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CONTACT: SHAWN PRESLEY
100 Old Public Library
Iowa City IA 52242
(319) 384-0011; fax (319) 384-0024
e-mail: shawn-presley@uiowa.edu

Release: Immediate

Iowa's economy to experience moderate growth in 1997 and 1998

IOWA CITY, Iowa -- The Iowa Economic Forecast released today by The University of Iowa Institute for Economic Research predicts moderate growth for the Iowa economy for 1997 and 1998. The report was prepared for the Iowa Economic Forecasting Council, which received it today in Des Moines.

According to newly released data from the U.S. Commerce Department, Iowans' real personal income (that is, adjusted for inflation) grew about 6 percent during 1996. This figure represents a substantial upward revision to the historical data, since earlier estimates had placed growth at under 4 percent. The pace of economic growth in 1996 is by far the most rapid the state has seen in recent years, except for the flood recovery year of 1994.

The forecast indicates that real personal income will grow an additional 2 percent in 1997 and 1.8 percent in 1998. Institute Director Charles H. Whiteman said that Iowa experienced the acceleration in growth before the rest of the nation. "Nationally, growth picked up in the fourth quarter of 1996 and was maintained through the first quarter of 1997. In Iowa, we got our rapid growth earlier in 1996. It was a very good year in Iowa," he said. "Six percent growth is remarkably strong for a year in which we were not recovering from a recession, flood or drought. The forecast for 1998 is that growth in Iowa will be very much like the national average."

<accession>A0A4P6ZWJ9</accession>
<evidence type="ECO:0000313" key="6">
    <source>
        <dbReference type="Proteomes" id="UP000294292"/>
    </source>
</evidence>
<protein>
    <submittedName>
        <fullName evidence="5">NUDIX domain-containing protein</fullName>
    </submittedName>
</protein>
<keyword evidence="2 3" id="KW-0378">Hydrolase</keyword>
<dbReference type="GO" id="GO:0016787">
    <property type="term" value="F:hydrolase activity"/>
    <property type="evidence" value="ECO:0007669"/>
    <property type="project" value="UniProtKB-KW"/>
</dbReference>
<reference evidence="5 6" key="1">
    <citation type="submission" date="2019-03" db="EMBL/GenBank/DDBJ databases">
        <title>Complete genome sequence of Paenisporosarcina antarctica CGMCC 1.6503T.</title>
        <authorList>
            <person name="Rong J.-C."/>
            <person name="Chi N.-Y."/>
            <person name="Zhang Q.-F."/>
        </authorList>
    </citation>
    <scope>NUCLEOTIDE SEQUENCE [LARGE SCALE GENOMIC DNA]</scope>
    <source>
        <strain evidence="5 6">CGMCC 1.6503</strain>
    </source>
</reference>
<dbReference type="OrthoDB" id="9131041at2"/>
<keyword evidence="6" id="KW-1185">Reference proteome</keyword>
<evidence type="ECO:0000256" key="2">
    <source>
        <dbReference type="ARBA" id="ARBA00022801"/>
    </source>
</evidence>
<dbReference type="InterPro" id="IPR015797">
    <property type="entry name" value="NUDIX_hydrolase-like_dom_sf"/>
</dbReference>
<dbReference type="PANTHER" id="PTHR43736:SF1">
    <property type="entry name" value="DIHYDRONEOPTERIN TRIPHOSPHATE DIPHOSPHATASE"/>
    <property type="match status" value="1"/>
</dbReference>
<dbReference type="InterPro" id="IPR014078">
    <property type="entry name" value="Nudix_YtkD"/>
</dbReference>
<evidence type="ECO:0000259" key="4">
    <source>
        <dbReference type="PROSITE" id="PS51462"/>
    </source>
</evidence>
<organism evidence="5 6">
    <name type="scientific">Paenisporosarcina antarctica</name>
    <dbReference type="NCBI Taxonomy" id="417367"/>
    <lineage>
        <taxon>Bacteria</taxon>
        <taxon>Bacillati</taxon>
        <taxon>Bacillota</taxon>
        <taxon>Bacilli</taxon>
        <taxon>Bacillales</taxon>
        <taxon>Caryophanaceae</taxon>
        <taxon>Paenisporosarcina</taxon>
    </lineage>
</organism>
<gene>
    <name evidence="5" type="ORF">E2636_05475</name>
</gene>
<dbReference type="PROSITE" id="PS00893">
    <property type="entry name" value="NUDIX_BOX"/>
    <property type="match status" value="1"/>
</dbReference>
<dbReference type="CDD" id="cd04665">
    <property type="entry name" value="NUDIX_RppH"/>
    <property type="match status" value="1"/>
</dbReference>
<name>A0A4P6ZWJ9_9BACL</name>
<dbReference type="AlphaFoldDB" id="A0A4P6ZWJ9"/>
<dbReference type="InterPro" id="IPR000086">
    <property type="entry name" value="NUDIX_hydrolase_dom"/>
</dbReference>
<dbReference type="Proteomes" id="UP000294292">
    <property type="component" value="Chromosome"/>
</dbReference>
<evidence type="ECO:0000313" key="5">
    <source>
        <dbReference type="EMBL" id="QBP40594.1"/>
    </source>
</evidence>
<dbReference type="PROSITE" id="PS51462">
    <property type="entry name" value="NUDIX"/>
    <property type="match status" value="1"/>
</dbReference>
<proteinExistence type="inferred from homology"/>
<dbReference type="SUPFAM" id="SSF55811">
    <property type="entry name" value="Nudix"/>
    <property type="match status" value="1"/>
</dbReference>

Nonfarm employment is predicted to grow about 1.4 percent in 1997 and a little under 1 percent during 1998. As has been true in recent months, the service sector will show the strongest growth, and manufacturing will be the weakest.

The Institute also released state tax revenue forecasts. Whiteman indicated that the Institute's model predicts that fiscal year 1998 revenue growth is likely to be between 2 percent and 2.5 percent, very much in line with the state's official forecast of 2.2 percent. These low figures represent the effects of tax cuts enacted during 1997. He cautioned that the uncertainties surrounding revenue forecasts are large. The state's Revenue Estimating Conference will meet later in the month to consider whether to change the official estimate.

6/12/97